root@charly >> /sbin/chkconfig --level 345 ypserv on
To verify that everything is running use:
root@charly >> /usr/sbin/rpcinfo -u localhost ypserv
program 100004 version 1 ready and waiting
program 100004 version 2 ready and waiting
Before going into details we should remember what we learned in the first article. There are 2 types of servers: master and slave. The slave servers only have a copy of the master server's database. These servers supplement the master server when it is taking too long to answer the client's requests or when the master server goes down. The database needs to be maintained on the master only. It is copied over to the clients.

Everything is now ready ... except for the database. We have to generate it first. Generate means, use a Makefile ;-] The Makefile is pre-prepared so we just need to change a few lines. The Makefile is in /var/yp and is clearly commented. The most important line is the one where the maps are defined. On host charly that is:

all: passwd group hosts rpc services netid protocols mail shadow
# netgrp publickey
# networks ethers bootparams printcap \
# amd.home auto.master auto.home passwd.adjunct
In addition to the default you should add shadow password handling. To do that you need to add "passwd" and "shadow" to the list of files and set the value of the variable MERGE_PASSWD to true. MERGE_PASSWD determines if the files /etc/passwd and /etc/shadow are merged.

A final detail before we start the server: Access writes. There are two methods to control the access. Either ypserv's own methods or via tcp_wrapper. We will talk about ypserv's own security methods.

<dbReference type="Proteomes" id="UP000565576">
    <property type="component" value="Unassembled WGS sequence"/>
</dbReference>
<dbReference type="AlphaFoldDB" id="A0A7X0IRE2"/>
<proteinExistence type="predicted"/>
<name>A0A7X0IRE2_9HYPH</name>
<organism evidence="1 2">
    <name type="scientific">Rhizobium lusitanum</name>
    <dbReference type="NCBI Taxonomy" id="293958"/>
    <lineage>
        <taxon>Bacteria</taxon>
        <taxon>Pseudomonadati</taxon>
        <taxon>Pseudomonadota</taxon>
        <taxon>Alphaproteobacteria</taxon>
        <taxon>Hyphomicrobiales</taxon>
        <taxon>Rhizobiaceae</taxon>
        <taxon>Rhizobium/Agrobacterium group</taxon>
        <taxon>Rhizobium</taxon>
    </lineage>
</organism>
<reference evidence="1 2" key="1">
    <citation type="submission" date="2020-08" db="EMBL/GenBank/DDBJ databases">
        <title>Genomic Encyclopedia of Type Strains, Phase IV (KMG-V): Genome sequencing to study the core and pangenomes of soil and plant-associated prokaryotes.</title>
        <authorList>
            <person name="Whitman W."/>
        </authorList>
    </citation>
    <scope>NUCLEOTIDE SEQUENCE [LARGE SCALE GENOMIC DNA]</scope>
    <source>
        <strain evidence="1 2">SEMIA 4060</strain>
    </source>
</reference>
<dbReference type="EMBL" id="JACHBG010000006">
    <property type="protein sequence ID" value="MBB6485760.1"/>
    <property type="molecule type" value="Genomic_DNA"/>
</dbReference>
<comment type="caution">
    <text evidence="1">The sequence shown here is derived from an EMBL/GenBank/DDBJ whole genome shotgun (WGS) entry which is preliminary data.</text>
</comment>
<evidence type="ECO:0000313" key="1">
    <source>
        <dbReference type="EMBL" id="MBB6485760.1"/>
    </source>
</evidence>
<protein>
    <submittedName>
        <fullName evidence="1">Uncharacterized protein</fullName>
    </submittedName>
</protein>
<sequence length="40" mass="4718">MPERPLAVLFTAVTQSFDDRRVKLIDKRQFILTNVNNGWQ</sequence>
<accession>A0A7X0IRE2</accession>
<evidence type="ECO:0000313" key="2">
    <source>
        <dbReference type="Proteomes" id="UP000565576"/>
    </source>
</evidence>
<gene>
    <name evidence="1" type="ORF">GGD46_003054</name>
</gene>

If you only have binaries of ypserv then the option -v prints out the configuration options that ypserv was compiled with. We need option "securenets" to use ypserv's own access control.

root@charly >> /usr/sbin/ypserv -v
ypserv - NYS YP Server version 1.3.9 (with securenets)
The file /var/yp/securenets contains pairs of netmask/network numbers which we can use to control server access. By default this is:
This allows access for everybody in the world. We must change that. To allow connections from any host within the network you would write:
Please note that you can only have IP addresses in this file. It is not possible to use host names.

Now we can create the NIS-Database using the command ypinit. By default (defined in the Makefile) it will read the files from /etc and write to /var/yp. The files that will go into our database are /etc/passwd, /etc/group, /etc/hosts, /etc/networks, /etc/services, /etc/protocols, /etc/netgroup, /etc/rpc.

The option -m allows you to initialize the Server with raw data (-m for master), the option -s copies the master database to a slave (-s like slave).

On Charly we initialize our database as follows:

root@charly >> /usr/lib/yp/ypinit -m

At this point, we have to construct a list of the hosts which will run NIS
servers.  localhost is in the list of NIS server hosts.  Please continue to add
the names for the other hosts, one per line.  When you are done with the
list, type a <control D>.
        next host to add:  localhost
        next host to add:  iron1
        next host to add:  iron2
        next host to add:  iron3
        next host to add:
The current list of NIS servers looks like this:


Is this correct?  [y/n: y]  y
We need some  minutes to build the databases...
Building /var/yp/bosley/ypservers...
Running /var/yp/Makefile...
gmake[1]: Entering directory `/var/yp/bosley'
Updating passwd.byname...
Updating passwd.byuid...
Updating group.byname...
Updating group.bygid...
Updating hosts.byname...
Updating hosts.byaddr...
Updating rpc.byname...
Updating rpc.bynumber...
Updating services.byname...
Updating netid.byname...
Updating protocols.bynumber...
Updating protocols.byname...
Updating mail.aliases...
Updating shadow.byname...